4. At this rate, WIN’s All Australian News will only be sourcing content from Wollongong? As Nine now runs 60 min 6pm bulletins on all its stations across the country, can’t be long until WIN axes all its standalone bulletins? And instead run a 10 minute insert in the middle of the Nine 6pm bulletins? WIN Tasmania would most likely stay a full separate composite of local, state, national and international news as it is now? Even WIN Canberra could end up being a 10 min insert in the 6pm Sydney bulletin? Regional TV died when Aggregation commenced with round the clock networking of metro stations. Instead of being forced to compete against each other, all regional stations should have gone down the supplementary license route with a 2nd station in each market, but with each station mandated to increase local production as a trade off for being monopoly operations. Regional TV is all but dead.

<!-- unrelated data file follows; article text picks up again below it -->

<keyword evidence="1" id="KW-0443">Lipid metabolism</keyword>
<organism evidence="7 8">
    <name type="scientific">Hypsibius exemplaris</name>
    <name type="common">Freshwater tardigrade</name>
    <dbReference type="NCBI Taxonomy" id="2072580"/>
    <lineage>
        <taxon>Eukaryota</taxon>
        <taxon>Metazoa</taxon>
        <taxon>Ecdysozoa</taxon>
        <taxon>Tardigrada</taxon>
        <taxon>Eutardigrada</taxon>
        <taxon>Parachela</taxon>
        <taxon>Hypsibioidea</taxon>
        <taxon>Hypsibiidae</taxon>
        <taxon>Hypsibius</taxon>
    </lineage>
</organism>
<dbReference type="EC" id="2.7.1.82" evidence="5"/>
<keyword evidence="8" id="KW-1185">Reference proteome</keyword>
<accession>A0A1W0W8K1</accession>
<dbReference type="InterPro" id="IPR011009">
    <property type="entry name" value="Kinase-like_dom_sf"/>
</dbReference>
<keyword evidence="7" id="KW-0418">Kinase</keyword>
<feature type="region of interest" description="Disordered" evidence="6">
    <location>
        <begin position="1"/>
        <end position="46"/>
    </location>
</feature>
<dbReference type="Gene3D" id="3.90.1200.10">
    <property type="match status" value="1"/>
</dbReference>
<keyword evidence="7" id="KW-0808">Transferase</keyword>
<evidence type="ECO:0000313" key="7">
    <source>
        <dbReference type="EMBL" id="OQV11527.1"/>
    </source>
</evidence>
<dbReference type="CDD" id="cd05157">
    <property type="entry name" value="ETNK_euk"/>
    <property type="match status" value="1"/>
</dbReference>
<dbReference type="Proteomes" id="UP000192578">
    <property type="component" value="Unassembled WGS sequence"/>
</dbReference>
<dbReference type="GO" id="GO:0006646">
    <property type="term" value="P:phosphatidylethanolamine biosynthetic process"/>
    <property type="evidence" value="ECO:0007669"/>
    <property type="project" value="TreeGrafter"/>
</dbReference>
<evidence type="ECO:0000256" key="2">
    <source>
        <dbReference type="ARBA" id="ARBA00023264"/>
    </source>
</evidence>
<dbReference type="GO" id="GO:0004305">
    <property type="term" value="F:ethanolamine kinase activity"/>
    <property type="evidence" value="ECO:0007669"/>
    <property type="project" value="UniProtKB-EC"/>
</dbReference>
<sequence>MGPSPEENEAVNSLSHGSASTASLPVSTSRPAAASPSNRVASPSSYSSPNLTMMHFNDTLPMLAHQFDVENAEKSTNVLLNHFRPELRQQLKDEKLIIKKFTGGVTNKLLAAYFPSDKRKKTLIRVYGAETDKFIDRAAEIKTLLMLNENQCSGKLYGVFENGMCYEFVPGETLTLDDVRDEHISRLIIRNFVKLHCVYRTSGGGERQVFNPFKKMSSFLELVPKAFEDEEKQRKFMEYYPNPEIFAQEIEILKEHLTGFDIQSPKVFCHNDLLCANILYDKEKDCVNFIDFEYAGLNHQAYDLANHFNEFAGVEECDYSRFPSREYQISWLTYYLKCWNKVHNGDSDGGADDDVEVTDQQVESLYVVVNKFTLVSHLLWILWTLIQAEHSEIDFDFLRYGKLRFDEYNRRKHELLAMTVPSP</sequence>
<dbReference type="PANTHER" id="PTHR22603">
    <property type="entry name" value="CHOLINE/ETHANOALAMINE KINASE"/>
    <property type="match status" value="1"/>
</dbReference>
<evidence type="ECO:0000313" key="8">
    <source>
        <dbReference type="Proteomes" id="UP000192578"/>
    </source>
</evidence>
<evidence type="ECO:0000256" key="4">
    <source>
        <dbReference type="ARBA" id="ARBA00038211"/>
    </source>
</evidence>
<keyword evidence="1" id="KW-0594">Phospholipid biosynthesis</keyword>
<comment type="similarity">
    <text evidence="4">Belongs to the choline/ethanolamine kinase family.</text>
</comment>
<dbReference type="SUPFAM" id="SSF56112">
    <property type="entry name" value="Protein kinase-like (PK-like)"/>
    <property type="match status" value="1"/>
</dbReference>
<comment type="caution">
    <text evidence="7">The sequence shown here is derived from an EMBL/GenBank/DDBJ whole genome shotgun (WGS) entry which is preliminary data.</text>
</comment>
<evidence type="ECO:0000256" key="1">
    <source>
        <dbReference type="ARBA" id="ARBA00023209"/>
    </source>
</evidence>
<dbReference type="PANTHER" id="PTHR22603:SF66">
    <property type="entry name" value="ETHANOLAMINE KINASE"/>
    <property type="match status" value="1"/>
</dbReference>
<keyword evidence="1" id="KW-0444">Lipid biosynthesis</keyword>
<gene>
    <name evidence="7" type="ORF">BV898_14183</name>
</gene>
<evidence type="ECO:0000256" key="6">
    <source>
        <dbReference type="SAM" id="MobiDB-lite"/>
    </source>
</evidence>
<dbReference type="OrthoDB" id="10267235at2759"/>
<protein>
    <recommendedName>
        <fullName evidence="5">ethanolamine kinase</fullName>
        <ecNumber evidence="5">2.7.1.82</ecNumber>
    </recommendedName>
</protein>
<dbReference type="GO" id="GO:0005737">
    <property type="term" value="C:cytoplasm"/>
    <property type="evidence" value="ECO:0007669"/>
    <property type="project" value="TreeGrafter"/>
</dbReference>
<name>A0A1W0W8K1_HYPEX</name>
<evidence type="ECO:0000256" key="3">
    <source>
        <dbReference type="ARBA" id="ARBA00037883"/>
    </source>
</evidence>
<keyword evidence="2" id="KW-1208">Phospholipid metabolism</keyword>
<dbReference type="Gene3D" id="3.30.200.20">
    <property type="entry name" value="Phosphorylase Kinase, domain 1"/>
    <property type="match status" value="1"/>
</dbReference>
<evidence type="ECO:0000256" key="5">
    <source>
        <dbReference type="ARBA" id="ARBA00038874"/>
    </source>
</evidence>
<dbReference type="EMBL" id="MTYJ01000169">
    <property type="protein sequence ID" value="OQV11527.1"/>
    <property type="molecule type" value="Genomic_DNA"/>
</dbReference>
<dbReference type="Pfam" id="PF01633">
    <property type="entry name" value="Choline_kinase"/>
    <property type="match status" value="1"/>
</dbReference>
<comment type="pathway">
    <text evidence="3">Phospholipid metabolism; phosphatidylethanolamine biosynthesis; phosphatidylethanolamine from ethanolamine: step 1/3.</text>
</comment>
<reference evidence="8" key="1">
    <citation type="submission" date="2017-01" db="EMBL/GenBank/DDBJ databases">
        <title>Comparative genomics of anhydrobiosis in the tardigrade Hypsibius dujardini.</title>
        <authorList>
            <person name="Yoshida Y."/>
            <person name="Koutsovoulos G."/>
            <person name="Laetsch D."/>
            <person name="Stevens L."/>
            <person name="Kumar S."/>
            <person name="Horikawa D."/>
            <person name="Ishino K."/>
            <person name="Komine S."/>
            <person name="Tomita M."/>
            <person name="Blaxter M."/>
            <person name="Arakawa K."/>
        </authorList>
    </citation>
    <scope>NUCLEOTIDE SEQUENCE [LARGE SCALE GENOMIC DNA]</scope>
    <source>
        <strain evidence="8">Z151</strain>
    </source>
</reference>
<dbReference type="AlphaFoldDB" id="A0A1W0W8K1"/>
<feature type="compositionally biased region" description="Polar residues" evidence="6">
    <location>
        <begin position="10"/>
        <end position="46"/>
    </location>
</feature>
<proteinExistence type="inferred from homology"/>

• Of course WIN could do what Prime does and produce their own local/national/international news hour, since 7 forced them out of their 6:30-7pm local news slot – or as NBN Newcastle has always done, from day #1. They “could”, but they won’t. As for TEN News in Wollongong, why bother? Three sentences covering 3 stories from yesterday’s Mercury and local ABC in 20-seconds. What a joke.
      No mandated local content or local news in their licences, unlimited advertising, repeats of repeats called “encores” (which they are not). Yes Bob Hawke, your wonderful “aggregation” plan killed regional TV, as you were told by many, many more knowledgeable, that it would.